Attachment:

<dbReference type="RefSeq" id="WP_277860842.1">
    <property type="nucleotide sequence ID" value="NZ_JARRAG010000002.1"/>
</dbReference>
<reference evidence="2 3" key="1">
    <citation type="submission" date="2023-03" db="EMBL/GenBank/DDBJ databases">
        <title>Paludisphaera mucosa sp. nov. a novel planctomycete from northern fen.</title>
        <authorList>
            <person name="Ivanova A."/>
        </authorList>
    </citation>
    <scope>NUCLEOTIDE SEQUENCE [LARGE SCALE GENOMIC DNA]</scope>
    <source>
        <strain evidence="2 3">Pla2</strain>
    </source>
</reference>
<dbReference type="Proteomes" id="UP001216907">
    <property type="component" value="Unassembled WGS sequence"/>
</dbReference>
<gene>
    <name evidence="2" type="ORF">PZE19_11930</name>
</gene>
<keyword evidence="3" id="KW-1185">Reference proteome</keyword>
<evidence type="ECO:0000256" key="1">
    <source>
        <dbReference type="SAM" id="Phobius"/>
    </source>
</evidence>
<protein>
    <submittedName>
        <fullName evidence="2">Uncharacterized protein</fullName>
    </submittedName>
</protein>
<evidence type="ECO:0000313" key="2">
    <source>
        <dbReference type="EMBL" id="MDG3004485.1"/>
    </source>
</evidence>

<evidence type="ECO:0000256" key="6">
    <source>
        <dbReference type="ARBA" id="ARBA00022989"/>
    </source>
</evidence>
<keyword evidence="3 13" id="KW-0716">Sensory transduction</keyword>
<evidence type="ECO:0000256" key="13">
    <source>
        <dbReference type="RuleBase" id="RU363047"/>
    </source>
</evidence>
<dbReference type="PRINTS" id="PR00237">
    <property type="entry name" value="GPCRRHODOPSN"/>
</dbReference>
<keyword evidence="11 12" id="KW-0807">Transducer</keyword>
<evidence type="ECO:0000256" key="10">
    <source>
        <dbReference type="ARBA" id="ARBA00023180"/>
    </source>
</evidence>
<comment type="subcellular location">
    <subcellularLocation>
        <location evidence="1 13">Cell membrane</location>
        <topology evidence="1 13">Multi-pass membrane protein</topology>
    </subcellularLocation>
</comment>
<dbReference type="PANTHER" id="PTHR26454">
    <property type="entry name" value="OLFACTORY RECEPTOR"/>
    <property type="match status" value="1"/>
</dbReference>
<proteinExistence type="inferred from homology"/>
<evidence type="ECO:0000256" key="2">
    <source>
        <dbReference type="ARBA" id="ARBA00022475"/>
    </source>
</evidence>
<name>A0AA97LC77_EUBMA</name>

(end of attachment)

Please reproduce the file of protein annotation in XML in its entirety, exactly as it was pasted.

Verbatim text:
<dbReference type="RefSeq" id="WP_277860842.1">
    <property type="nucleotide sequence ID" value="NZ_JARRAG010000002.1"/>
</dbReference>
<reference evidence="2 3" key="1">
    <citation type="submission" date="2023-03" db="EMBL/GenBank/DDBJ databases">
        <title>Paludisphaera mucosa sp. nov. a novel planctomycete from northern fen.</title>
        <authorList>
            <person name="Ivanova A."/>
        </authorList>
    </citation>
    <scope>NUCLEOTIDE SEQUENCE [LARGE SCALE GENOMIC DNA]</scope>
    <source>
        <strain evidence="2 3">Pla2</strain>
    </source>
</reference>
<dbReference type="Proteomes" id="UP001216907">
    <property type="component" value="Unassembled WGS sequence"/>
</dbReference>
<gene>
    <name evidence="2" type="ORF">PZE19_11930</name>
</gene>
<keyword evidence="3" id="KW-1185">Reference proteome</keyword>
<evidence type="ECO:0000256" key="1">
    <source>
        <dbReference type="SAM" id="Phobius"/>
    </source>
</evidence>
<protein>
    <submittedName>
        <fullName evidence="2">Uncharacterized protein</fullName>
    </submittedName>
</protein>
<evidence type="ECO:0000313" key="2">
    <source>
        <dbReference type="EMBL" id="MDG3004485.1"/>
    </source>
</evidence>

<evidence type="ECO:0000256" key="6">
    <source>
        <dbReference type="ARBA" id="ARBA00022989"/>
    </source>
</evidence>
<keyword evidence="3 13" id="KW-0716">Sensory transduction</keyword>
<evidence type="ECO:0000256" key="13">
    <source>
        <dbReference type="RuleBase" id="RU363047"/>
    </source>
</evidence>
<dbReference type="PRINTS" id="PR00237">
    <property type="entry name" value="GPCRRHODOPSN"/>
</dbReference>
<keyword evidence="11 12" id="KW-0807">Transducer</keyword>
<evidence type="ECO:0000256" key="10">
    <source>
        <dbReference type="ARBA" id="ARBA00023180"/>
    </source>
</evidence>
<comment type="subcellular location">
    <subcellularLocation>
        <location evidence="1 13">Cell membrane</location>
        <topology evidence="1 13">Multi-pass membrane protein</topology>
    </subcellularLocation>
</comment>
<dbReference type="PANTHER" id="PTHR26454">
    <property type="entry name" value="OLFACTORY RECEPTOR"/>
    <property type="match status" value="1"/>
</dbReference>
<proteinExistence type="inferred from homology"/>
<evidence type="ECO:0000256" key="2">
    <source>
        <dbReference type="ARBA" id="ARBA00022475"/>
    </source>
</evidence>
<name>A0AA97LC77_EUBMA</name>